Engineers Just Uncovered 26 ‘Ritually Buried’ Skeletons While Digging a Pipeline in England
By Brandon Specktor, Senior writer Live Science
Engineers were digging pits to lay a new water pipeline recently in the English countryside — but the pits were already occupied by the dead.
According to a statement released yesterday (April 15) from the British utility company Thames Water, a pipe-laying project in Oxfordshire has led to the discovery of 26 human skeletons, some of which are believed to be nearly 3,000 years old. [In Photos: Boneyard of Iron Age Warriors]
The oldest skeletons are thought to date to the Iron Age (which lasted from the eighth century B.C. to the second century A.D.), experts from the local Cotswold Archaeology heritage society said in the news release, providing fresh insights into how local communities lived before the Roman conquest of Britain began in the first century.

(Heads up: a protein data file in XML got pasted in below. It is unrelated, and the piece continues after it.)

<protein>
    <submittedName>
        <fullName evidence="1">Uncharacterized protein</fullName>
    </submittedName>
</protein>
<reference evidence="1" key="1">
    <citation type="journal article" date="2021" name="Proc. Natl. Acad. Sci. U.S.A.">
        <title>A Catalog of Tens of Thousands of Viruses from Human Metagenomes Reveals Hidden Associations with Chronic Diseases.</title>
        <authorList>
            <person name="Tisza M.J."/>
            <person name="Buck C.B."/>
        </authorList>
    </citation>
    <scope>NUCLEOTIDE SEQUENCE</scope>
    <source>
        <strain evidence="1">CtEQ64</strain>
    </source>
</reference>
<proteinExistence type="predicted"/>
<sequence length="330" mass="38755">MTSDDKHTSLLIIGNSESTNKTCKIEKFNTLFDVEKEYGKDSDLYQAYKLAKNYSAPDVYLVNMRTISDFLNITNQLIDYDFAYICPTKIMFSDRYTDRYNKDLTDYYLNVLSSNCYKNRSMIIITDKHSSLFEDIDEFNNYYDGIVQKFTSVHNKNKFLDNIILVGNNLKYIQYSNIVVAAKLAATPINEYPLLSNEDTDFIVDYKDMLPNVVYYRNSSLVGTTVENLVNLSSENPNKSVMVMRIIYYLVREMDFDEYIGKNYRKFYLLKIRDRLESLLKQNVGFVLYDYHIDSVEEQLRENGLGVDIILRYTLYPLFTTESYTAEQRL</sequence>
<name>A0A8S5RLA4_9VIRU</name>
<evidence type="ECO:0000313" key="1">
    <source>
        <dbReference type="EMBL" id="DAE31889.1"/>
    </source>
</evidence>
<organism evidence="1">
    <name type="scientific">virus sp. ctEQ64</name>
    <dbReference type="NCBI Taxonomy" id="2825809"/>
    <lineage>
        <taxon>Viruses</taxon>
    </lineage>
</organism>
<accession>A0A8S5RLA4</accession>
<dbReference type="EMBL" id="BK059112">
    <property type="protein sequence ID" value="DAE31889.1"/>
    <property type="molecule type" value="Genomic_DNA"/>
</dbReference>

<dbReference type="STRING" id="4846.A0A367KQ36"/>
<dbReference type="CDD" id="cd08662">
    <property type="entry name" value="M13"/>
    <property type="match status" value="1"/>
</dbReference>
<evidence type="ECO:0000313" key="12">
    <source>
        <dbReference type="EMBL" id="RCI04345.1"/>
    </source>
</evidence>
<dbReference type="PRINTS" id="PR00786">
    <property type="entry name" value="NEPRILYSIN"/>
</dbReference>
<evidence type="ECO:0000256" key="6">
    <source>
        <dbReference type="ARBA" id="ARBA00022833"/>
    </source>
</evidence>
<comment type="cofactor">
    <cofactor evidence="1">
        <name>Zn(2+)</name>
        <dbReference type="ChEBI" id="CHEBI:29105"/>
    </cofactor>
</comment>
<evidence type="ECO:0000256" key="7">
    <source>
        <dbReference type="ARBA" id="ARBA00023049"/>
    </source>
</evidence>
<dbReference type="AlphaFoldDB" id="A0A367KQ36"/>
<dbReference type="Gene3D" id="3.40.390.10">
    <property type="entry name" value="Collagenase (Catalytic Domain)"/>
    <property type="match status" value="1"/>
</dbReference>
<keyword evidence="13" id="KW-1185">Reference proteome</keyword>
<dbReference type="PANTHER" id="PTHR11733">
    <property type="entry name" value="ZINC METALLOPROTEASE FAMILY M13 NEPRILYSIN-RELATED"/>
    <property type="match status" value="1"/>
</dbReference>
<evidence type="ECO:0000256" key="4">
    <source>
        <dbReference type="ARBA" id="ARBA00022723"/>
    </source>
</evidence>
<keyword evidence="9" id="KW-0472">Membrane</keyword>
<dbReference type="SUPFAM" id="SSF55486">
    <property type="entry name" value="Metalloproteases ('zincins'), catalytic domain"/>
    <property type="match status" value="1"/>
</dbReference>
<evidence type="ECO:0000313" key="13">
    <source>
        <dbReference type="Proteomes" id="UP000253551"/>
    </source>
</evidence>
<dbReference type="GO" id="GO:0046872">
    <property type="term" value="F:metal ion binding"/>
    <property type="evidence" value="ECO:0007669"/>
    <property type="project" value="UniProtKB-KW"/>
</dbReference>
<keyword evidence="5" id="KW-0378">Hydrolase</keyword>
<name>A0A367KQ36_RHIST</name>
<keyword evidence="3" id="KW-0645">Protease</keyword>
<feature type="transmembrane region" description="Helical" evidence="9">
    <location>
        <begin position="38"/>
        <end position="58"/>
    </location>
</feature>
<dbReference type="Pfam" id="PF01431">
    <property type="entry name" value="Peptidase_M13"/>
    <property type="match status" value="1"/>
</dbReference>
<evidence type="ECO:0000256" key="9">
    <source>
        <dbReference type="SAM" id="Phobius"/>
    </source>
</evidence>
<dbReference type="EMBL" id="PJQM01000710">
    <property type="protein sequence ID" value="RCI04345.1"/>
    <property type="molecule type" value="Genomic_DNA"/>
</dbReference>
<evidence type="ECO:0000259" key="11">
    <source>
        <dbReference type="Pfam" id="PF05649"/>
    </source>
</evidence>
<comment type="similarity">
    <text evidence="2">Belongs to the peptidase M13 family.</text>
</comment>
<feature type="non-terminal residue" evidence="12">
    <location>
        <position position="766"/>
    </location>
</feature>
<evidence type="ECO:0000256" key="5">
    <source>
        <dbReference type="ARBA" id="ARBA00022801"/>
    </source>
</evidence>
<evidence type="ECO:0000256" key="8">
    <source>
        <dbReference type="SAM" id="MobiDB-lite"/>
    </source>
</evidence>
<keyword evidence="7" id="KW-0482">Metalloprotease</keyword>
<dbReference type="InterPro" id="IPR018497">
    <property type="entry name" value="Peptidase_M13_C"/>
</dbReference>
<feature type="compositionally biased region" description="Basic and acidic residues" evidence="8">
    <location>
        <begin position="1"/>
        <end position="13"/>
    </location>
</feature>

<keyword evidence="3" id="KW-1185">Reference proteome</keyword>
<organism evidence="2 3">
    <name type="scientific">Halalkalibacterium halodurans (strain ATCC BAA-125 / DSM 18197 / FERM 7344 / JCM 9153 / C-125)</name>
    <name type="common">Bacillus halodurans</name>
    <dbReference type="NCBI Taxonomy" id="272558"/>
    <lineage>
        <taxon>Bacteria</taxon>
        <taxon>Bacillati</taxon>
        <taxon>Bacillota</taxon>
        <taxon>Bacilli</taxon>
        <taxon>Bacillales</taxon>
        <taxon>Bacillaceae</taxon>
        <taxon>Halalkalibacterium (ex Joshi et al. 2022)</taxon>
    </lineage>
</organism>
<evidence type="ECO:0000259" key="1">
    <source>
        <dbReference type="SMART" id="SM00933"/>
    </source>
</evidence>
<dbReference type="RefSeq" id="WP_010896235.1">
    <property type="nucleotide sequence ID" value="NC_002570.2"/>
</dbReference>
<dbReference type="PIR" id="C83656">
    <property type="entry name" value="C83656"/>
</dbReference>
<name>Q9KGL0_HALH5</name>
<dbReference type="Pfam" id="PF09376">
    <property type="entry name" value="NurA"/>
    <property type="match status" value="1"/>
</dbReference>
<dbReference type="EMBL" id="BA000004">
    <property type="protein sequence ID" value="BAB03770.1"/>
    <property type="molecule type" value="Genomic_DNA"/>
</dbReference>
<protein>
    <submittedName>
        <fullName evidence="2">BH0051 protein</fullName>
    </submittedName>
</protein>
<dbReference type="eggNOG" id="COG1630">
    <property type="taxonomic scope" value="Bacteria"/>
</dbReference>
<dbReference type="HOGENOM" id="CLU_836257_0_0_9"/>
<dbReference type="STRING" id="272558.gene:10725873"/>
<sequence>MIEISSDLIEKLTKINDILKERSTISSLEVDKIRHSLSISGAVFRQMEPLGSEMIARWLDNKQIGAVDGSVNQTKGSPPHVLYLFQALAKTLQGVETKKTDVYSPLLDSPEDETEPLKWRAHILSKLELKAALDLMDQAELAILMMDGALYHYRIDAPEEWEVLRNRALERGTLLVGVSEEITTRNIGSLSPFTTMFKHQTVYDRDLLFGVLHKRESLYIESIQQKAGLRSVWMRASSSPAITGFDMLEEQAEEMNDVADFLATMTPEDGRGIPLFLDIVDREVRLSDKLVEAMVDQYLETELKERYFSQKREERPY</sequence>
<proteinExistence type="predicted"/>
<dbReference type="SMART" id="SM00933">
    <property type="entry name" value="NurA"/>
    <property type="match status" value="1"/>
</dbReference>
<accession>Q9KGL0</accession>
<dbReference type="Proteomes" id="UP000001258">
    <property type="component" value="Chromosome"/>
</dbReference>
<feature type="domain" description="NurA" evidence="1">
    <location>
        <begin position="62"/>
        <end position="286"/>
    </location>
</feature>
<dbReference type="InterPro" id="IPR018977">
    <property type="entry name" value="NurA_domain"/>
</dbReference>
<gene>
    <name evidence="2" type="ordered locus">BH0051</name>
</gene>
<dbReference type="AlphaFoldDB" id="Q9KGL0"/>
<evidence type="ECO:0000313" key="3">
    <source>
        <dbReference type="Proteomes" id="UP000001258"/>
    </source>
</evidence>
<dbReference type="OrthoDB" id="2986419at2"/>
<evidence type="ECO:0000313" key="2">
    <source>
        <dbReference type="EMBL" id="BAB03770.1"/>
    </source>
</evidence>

Carol graduated from Riverside White Cross School of Nursing in Columbus, Ohio and received her diploma as a registered nurse. She attended Bowling Green State University where she received a Bachelor of Arts Degree in History and Literature. She attended the University of Toledo, College of Nursing, and received a Master’s of Nursing Science Degree as an Educator.
She has traveled extensively, is a photographer, and writes on medical issues. Carol has three children RJ, Katherine, and Stephen – one daughter-in-law; Katie – two granddaughters; Isabella Marianna and Zoe Olivia – and one grandson, Alexander Paul. She also shares her life with her husband Gordon Duff, many cats, and two rescues.